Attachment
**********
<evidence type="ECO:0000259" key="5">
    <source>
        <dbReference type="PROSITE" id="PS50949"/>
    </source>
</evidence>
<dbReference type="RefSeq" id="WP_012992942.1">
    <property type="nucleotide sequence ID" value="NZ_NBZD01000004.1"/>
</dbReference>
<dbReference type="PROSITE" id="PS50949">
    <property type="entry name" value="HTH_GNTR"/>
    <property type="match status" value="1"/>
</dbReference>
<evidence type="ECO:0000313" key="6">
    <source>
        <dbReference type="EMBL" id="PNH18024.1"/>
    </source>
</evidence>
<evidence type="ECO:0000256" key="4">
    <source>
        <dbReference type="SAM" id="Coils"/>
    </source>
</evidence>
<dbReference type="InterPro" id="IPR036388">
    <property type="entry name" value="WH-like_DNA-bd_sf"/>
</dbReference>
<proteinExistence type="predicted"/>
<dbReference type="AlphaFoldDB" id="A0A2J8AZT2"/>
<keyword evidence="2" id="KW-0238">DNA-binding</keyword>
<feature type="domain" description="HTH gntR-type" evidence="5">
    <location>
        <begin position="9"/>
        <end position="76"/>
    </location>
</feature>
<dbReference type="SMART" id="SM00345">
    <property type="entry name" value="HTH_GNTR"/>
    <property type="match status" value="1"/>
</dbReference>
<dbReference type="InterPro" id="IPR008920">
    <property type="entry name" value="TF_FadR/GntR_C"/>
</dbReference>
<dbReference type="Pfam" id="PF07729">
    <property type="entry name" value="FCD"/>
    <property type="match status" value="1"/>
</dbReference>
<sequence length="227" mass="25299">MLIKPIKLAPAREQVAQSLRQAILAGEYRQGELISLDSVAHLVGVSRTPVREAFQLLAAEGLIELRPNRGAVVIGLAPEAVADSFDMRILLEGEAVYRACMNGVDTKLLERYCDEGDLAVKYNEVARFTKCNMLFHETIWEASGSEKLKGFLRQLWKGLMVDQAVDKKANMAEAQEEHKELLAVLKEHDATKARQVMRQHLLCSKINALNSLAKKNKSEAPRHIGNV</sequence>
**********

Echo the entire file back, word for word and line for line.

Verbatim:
<evidence type="ECO:0000259" key="5">
    <source>
        <dbReference type="PROSITE" id="PS50949"/>
    </source>
</evidence>
<dbReference type="RefSeq" id="WP_012992942.1">
    <property type="nucleotide sequence ID" value="NZ_NBZD01000004.1"/>
</dbReference>
<dbReference type="PROSITE" id="PS50949">
    <property type="entry name" value="HTH_GNTR"/>
    <property type="match status" value="1"/>
</dbReference>
<evidence type="ECO:0000313" key="6">
    <source>
        <dbReference type="EMBL" id="PNH18024.1"/>
    </source>
</evidence>
<evidence type="ECO:0000256" key="4">
    <source>
        <dbReference type="SAM" id="Coils"/>
    </source>
</evidence>
<dbReference type="InterPro" id="IPR036388">
    <property type="entry name" value="WH-like_DNA-bd_sf"/>
</dbReference>
<proteinExistence type="predicted"/>
<dbReference type="AlphaFoldDB" id="A0A2J8AZT2"/>
<keyword evidence="2" id="KW-0238">DNA-binding</keyword>
<feature type="domain" description="HTH gntR-type" evidence="5">
    <location>
        <begin position="9"/>
        <end position="76"/>
    </location>
</feature>
<dbReference type="SMART" id="SM00345">
    <property type="entry name" value="HTH_GNTR"/>
    <property type="match status" value="1"/>
</dbReference>
<dbReference type="InterPro" id="IPR008920">
    <property type="entry name" value="TF_FadR/GntR_C"/>
</dbReference>
<dbReference type="Pfam" id="PF07729">
    <property type="entry name" value="FCD"/>
    <property type="match status" value="1"/>
</dbReference>
<sequence length="227" mass="25299">MLIKPIKLAPAREQVAQSLRQAILAGEYRQGELISLDSVAHLVGVSRTPVREAFQLLAAEGLIELRPNRGAVVIGLAPEAVADSFDMRILLEGEAVYRACMNGVDTKLLERYCDEGDLAVKYNEVARFTKCNMLFHETIWEASGSEKLKGFLRQLWKGLMVDQAVDKKANMAEAQEEHKELLAVLKEHDATKARQVMRQHLLCSKINALNSLAKKNKSEAPRHIGNV</sequence>